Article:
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Young area roper prepares for world championship in Vegas

Rance Coates won two championships in one day
Rance Coates competes during the Future Champions Challenge in Ponoka. Photo submitted

OLDS — While the rest of us are stuck in the dead of winter, 10-year-old rural resident Rance Coates will be competing in the finals of the World Championship of Dummy Roping for kids in Las Vegas on Dec. 14.

Rance qualified for that competition after winning a dummy roping competition in the 7-9 age group during the Rising Stars portion of the Canadian Finals Rodeo in Red Deer on Nov. 1.

On that same day at almost the same time, he won the Canadian Dummy Roping championship in the 7-9 age group during the Future Champions Challenge in Ponoka.

He beat out three age groups during a rope-off, winning a saddle for his efforts.

Even though he’s 10, Rance competed in the 7-9 category because organizers group competitors according to their age as of Jan. 1.

But when he goes to Las Vegas, he’ll have to compete in the 10-12 category.

Rance’s mom, Ashley, says Nov. 1 was a frantic day, because both competitions were not only held on the same day, but also within an hour of each other; and the CFR competition was a half-hour late getting started.

“We started at the CFR. They were supposed to start at 12 but didn’t get started till 12:30. And then Rance roped and we practically ran out the door and drove to Ponoka and he walked in the line fourth up and then roped, so there was no practice in between,” Ashley says.

“But we’re crazy like that and hit both – in one day.”

The Coates family lives on a farm about 15 minutes east of Olds.

“He’s learned his roping from his dad,” Ashley says. “Rance has had a rope in his hands since he was six months old. So he’s roped all this time. He did take a break for a little bit and then he started back at it and here we are.”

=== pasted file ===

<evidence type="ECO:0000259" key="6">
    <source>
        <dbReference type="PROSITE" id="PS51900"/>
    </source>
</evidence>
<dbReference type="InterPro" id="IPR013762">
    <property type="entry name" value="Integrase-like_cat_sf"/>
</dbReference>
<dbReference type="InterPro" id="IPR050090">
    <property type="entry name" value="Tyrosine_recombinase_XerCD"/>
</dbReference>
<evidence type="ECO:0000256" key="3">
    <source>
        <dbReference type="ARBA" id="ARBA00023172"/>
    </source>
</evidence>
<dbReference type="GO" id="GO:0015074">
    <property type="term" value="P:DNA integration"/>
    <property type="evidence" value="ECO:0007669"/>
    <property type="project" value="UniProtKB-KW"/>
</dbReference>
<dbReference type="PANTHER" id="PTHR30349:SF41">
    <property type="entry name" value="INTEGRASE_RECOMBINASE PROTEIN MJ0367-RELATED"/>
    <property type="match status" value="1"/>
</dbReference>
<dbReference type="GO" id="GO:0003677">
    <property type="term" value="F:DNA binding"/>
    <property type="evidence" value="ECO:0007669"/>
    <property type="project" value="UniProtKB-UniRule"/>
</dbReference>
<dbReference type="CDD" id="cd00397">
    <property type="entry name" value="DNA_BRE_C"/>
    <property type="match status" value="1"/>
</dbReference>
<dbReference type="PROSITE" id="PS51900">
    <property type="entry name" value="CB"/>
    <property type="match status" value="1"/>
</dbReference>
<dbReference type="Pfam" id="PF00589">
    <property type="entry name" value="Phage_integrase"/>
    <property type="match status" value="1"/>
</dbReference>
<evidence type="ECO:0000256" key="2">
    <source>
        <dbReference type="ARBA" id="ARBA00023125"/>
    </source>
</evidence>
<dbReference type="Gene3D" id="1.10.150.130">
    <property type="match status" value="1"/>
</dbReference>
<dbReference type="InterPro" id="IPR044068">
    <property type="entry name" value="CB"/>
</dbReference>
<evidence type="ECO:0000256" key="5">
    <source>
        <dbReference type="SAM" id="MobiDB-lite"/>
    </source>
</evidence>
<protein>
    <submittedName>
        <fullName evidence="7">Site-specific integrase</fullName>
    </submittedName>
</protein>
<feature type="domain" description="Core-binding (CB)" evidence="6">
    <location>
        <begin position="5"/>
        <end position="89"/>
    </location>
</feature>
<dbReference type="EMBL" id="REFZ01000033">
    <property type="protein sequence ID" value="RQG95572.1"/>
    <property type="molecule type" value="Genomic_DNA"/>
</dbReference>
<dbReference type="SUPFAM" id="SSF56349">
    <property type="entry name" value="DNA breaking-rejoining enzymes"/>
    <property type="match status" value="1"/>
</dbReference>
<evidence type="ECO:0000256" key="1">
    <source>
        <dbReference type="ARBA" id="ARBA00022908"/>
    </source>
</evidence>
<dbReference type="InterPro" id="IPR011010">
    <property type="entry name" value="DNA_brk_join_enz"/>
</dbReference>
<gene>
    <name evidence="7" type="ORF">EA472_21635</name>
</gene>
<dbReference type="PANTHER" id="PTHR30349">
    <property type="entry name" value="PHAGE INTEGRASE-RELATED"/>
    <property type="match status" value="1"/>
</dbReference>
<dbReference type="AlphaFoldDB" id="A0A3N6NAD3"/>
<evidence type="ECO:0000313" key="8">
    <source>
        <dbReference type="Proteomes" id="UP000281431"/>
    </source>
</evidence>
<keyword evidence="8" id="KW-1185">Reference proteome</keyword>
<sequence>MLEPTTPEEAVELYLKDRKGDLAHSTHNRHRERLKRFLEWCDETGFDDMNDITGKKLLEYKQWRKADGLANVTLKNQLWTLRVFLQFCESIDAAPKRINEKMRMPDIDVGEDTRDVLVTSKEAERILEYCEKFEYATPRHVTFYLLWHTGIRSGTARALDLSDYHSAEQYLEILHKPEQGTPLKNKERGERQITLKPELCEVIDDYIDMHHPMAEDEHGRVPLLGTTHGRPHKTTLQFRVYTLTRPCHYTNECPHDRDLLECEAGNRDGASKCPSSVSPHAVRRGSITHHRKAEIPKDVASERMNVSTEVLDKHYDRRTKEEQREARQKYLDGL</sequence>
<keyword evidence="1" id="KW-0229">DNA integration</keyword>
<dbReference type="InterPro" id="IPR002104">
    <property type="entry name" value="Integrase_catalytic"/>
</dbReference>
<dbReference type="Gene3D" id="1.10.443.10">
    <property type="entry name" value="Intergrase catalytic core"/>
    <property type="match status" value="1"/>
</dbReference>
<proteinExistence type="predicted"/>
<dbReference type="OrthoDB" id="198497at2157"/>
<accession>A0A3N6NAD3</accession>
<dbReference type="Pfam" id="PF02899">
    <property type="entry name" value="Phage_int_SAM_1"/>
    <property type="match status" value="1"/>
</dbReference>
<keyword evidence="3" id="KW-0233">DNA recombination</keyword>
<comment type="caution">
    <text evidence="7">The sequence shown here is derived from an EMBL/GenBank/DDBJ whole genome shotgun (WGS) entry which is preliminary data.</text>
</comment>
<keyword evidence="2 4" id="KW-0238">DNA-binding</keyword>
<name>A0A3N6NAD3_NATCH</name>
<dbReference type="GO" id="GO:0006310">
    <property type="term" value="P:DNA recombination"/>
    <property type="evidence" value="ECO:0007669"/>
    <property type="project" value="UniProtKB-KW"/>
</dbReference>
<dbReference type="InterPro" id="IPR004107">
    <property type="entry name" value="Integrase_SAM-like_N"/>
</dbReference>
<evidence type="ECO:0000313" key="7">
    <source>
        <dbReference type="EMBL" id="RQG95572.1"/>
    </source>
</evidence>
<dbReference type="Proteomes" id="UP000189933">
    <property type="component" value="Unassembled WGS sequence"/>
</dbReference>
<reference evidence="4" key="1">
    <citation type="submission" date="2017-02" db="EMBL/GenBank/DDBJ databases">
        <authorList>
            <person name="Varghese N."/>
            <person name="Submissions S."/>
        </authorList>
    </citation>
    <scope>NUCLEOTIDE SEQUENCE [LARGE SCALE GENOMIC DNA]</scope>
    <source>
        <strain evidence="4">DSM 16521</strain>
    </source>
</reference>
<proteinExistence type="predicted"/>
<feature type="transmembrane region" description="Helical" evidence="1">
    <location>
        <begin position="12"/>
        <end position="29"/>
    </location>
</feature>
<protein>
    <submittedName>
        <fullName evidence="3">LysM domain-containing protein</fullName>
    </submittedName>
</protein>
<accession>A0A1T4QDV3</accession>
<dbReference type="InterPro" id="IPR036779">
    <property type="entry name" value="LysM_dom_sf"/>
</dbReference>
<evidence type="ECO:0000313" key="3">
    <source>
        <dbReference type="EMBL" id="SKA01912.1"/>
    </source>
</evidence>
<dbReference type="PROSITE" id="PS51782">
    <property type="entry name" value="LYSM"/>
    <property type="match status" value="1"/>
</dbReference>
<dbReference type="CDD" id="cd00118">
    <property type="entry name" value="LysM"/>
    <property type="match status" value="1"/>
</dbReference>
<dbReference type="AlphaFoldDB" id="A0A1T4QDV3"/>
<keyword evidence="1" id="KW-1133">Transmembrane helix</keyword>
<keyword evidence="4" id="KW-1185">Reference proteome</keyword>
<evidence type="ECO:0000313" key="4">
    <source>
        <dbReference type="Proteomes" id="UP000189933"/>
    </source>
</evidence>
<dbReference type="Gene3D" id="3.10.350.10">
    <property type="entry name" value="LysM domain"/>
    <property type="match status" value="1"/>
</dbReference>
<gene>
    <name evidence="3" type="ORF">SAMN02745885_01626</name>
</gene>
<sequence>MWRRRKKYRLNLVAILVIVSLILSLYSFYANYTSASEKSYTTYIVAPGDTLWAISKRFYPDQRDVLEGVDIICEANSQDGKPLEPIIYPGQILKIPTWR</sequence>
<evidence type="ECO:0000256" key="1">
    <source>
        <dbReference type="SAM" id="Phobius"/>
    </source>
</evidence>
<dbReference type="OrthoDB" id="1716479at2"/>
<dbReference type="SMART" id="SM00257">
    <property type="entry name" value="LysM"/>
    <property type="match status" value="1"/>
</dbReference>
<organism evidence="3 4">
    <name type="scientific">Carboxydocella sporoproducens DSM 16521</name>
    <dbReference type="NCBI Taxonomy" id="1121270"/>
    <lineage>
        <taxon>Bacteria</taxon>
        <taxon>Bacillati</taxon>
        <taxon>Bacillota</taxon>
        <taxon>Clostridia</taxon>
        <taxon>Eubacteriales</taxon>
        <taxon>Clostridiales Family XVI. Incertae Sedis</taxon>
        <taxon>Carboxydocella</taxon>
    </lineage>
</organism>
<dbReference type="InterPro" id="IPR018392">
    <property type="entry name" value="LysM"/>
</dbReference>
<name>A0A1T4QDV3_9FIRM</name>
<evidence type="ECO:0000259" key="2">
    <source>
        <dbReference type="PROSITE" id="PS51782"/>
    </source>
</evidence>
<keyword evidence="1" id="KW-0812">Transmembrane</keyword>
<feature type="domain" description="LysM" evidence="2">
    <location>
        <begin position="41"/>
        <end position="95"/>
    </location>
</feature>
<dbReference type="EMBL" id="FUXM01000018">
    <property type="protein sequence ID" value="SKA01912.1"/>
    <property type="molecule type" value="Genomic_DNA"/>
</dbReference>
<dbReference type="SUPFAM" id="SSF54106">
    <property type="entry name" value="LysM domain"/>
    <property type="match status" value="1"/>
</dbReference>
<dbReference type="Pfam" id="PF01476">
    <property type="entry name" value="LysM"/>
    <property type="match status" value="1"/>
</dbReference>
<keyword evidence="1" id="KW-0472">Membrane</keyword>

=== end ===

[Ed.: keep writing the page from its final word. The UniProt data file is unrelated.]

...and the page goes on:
“My husband (Dustin Coates) rodeos all the time, so the rodeo’s a big part of our scene.”

Rance is pretty proud of his accomplishment, but he admits it was a challenge.

“The first one in Red Deer wasn’t as tough, but the second one in Ponoka was a little bit tougher,” he says, noting that when competing in Ponoka, he had to stand further away from the dummy. He started out standing 12 feet away. In the finals, he had to stand 16 feet away.

When asked for his secret to success, Rance has a simple explanation.

 “Just practise. Practise, practise, practise,” he says.

Rance figures he practises roping a couple of hours a day – while still getting homework done too.

He says he likes the pressure of competing, plus, “you can win lots of cool things.”

He plans to continue entering roping competitions for the rest of his life.

He’s already had a chance to rope live cattle during a couple of competitions in Olds, although he’s not so happy with his performance.

“I didn’t do very good,” he says in a low voice. “I took four steers, I missed three and then I caught one.”

But his mom points out one event was his first time competing in jackpot while actually riding a horse.

As he gets ready for the finals in Las Vegas, Rance is adopting the same strategy that got him this far. 

“I just have to really practise,” he says. “You have to spend the hours, even if it’s snowing bad outside.”